From intelligence amplification to artificial intelligence
From self-driving cars to self-learning robots, artificial intelligence applications are now hitting the mainstream. But according to Fujitsu’s CTO for EMEIA, Dr Joseph Reger, the true potential of AI has yet to be realized.
Artificial intelligence (AI) has been a widely used — and often abused — term in the IT industry for more than four decades. But over the past five years, such machine-learning technologies have evolved at a pace that has surprised even the closest observers, with signs that genuine AI is beginning to emerge.
Champions of AI point to the recent victory by DeepMind’s AlphaGo computer over the world’s top Go player — the profoundly complex board game — or the incorporation of AI in industrial robots that learn as they age. And for Dr Joseph Reger, a Fujitsu Fellow and the global ICT company’s CTO for Europe, Middle East, India and Africa, such developments just underscore the accelerated transition to truly smart machines.
“What is commonly referred to as artificial intelligence is moving into the business very visibly. Just in the last year or so, there have been enormous advances,” says Reger in I-CIO’s exclusive video interview. Inspiring and driving that is a desire by business and government organizations to embrace the digital revolution: “A large number of businesses seeking disruptive innovation and digital transformation are now using some sort of self-learning, deep-learning intelligent algorithms,” Reger says — not only to reinvent their products and business models but to change the nature of their industries.
Reger, however, characterizes this as part of a journey — albeit a fast-accelerating one. “Is what we’re seeing today real artificial intelligence? I don’t think that most of the projects that the technology industry does currently are truly AI.”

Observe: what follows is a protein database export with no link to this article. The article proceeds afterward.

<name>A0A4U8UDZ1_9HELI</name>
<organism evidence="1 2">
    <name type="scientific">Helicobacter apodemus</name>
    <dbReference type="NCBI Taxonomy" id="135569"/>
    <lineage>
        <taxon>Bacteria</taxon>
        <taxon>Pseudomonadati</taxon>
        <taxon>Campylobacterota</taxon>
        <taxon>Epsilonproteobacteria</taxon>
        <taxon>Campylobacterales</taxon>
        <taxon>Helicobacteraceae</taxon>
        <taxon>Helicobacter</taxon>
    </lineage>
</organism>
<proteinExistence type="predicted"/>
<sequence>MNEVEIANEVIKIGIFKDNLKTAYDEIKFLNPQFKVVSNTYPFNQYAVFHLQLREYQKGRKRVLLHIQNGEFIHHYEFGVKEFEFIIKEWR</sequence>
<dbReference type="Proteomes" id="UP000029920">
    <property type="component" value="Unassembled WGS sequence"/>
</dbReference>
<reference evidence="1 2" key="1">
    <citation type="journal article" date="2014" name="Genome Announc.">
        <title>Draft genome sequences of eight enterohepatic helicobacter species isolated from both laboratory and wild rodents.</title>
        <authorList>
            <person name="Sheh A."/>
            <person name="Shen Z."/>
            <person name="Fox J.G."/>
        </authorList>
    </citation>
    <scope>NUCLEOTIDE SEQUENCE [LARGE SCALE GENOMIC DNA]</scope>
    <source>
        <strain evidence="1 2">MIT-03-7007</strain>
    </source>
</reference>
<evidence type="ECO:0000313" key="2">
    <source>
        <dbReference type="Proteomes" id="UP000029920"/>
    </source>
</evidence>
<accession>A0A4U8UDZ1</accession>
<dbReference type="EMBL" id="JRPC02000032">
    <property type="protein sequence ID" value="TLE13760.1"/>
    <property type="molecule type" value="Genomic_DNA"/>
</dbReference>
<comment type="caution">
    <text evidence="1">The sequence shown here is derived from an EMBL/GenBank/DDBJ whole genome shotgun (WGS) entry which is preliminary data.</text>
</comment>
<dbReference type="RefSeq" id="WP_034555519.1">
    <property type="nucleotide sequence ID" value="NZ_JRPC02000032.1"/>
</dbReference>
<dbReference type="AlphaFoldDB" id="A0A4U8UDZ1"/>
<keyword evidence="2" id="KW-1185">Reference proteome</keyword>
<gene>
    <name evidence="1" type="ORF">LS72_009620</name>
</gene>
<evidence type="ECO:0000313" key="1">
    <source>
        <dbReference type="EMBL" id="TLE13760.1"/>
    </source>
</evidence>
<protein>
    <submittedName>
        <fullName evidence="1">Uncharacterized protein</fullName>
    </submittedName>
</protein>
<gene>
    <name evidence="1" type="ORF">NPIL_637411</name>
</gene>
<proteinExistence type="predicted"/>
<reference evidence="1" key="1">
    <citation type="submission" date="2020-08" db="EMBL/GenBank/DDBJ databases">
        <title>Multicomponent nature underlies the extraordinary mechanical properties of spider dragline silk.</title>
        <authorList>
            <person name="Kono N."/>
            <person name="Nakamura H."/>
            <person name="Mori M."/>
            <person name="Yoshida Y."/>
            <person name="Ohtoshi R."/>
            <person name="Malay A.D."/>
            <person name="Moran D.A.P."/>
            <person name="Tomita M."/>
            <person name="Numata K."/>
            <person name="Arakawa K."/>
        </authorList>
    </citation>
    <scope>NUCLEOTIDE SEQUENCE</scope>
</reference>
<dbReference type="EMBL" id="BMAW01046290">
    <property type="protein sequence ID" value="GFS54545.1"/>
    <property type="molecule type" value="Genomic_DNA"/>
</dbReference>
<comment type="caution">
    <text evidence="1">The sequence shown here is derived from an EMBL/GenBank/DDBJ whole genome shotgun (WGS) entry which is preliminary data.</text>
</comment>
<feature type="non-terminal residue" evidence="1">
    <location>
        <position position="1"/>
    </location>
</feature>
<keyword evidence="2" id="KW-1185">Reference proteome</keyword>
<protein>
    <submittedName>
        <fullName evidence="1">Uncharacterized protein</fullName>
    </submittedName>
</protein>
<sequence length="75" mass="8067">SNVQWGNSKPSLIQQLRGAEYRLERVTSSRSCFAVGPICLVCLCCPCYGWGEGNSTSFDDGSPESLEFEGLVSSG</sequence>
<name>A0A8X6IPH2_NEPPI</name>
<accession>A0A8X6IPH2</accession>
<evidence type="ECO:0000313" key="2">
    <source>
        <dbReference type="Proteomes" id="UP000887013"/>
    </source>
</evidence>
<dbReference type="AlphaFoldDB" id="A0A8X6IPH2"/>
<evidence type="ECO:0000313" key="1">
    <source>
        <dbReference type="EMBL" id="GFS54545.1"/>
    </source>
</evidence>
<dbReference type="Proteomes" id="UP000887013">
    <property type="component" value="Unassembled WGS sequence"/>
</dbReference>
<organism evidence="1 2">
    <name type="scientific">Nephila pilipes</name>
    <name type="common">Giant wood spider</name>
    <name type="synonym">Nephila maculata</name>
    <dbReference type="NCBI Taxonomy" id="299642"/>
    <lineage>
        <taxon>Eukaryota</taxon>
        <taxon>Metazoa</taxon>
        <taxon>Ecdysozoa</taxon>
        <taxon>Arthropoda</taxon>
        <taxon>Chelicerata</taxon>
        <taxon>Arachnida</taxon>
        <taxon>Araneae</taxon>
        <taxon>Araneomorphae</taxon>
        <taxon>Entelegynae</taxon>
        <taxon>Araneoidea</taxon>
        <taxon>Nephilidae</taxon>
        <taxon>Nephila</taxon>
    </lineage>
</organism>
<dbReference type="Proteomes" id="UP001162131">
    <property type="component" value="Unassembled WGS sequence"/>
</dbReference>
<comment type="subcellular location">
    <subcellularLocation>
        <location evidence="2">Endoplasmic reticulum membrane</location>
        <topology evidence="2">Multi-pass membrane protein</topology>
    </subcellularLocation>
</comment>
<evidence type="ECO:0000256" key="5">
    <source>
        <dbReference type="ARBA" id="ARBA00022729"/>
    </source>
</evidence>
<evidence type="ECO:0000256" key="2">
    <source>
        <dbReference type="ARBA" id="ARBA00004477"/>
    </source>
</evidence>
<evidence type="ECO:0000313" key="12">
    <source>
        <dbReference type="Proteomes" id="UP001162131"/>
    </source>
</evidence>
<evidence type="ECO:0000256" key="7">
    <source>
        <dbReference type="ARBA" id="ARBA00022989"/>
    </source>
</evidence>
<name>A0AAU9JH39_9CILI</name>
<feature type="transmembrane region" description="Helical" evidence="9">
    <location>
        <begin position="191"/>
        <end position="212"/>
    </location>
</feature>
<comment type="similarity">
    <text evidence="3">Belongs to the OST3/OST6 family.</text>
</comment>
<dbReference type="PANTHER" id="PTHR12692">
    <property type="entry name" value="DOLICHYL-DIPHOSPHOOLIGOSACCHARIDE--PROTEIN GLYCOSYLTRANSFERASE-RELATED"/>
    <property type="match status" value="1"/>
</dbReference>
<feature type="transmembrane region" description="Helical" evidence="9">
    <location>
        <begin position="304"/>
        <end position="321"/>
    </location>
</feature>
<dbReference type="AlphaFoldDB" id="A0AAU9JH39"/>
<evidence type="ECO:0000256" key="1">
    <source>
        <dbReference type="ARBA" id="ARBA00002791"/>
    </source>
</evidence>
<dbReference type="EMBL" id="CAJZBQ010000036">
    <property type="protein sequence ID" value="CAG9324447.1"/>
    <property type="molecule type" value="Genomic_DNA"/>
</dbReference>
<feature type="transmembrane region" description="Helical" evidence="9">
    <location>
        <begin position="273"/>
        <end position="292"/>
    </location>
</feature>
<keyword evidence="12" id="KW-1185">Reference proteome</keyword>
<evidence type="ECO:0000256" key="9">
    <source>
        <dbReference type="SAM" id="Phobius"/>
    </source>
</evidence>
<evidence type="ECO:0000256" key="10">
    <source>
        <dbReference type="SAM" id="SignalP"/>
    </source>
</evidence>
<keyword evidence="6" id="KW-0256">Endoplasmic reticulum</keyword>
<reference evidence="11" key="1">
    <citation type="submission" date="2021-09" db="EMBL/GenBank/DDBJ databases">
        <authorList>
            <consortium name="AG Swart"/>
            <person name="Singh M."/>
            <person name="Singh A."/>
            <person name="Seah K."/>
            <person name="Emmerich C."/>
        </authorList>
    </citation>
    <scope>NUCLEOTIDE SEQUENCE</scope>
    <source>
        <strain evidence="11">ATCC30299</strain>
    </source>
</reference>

And he elaborates: “Indeed, anyone would have a hard time to explain the difference between AI as it stands today and IA — intelligence amplification. IA is like a mighty exo-skeleton for the brain. It assists human intelligence to make better decisions, to work faster and so on.” And although the algorithms being applied have become much more sophisticated, he maintains that “most of what the technology industry does currently under the label of AI is actually intelligence amplification.”
Machines that learn
What is remarkable is how quickly the AI-enabling technology of neural networks has matured, and how machine learning is becoming part of the business landscape as a result of that. “Learning algorithms are here, and we know how to use deep-learning networks to provide systems that react to unknown situations, that make decisions in situations that were never foreseen by their creators.”
Over the next five years Reger believes the impact of such activities will be increasingly visible in many areas of industry and society — from self-driving cars to domestic service robots. As for the term artificial intelligence: it will continue to be liberally — and loosely — applied, he says.
• Dr Joseph Reger will be delivering a keynote address on artificial intelligence at Fujitsu Fourm 2016 in Munich, 16 and 17 November
- Photography: Enno Kapitza